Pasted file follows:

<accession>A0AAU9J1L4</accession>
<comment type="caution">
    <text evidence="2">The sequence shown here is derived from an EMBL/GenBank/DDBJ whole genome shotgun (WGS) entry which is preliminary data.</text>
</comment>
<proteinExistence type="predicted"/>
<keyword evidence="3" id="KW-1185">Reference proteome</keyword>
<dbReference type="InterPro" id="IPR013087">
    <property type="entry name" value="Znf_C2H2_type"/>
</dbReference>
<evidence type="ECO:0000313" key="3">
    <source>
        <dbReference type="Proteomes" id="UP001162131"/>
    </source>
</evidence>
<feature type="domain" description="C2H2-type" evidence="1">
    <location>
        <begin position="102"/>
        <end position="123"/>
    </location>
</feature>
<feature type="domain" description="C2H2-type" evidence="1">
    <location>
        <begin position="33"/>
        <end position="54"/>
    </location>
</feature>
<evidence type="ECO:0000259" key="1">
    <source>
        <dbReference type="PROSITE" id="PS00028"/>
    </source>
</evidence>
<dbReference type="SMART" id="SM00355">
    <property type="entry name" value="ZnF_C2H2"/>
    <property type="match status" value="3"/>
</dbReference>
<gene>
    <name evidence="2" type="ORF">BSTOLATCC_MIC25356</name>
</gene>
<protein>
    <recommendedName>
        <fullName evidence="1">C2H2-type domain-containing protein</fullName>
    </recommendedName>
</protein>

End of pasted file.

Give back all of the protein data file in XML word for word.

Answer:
<accession>A0AAU9J1L4</accession>
<comment type="caution">
    <text evidence="2">The sequence shown here is derived from an EMBL/GenBank/DDBJ whole genome shotgun (WGS) entry which is preliminary data.</text>
</comment>
<proteinExistence type="predicted"/>
<keyword evidence="3" id="KW-1185">Reference proteome</keyword>
<dbReference type="InterPro" id="IPR013087">
    <property type="entry name" value="Znf_C2H2_type"/>
</dbReference>
<evidence type="ECO:0000313" key="3">
    <source>
        <dbReference type="Proteomes" id="UP001162131"/>
    </source>
</evidence>
<feature type="domain" description="C2H2-type" evidence="1">
    <location>
        <begin position="102"/>
        <end position="123"/>
    </location>
</feature>
<feature type="domain" description="C2H2-type" evidence="1">
    <location>
        <begin position="33"/>
        <end position="54"/>
    </location>
</feature>
<evidence type="ECO:0000259" key="1">
    <source>
        <dbReference type="PROSITE" id="PS00028"/>
    </source>
</evidence>
<dbReference type="SMART" id="SM00355">
    <property type="entry name" value="ZnF_C2H2"/>
    <property type="match status" value="3"/>
</dbReference>
<gene>
    <name evidence="2" type="ORF">BSTOLATCC_MIC25356</name>
</gene>
<protein>
    <recommendedName>
        <fullName evidence="1">C2H2-type domain-containing protein</fullName>
    </recommendedName>
</protein>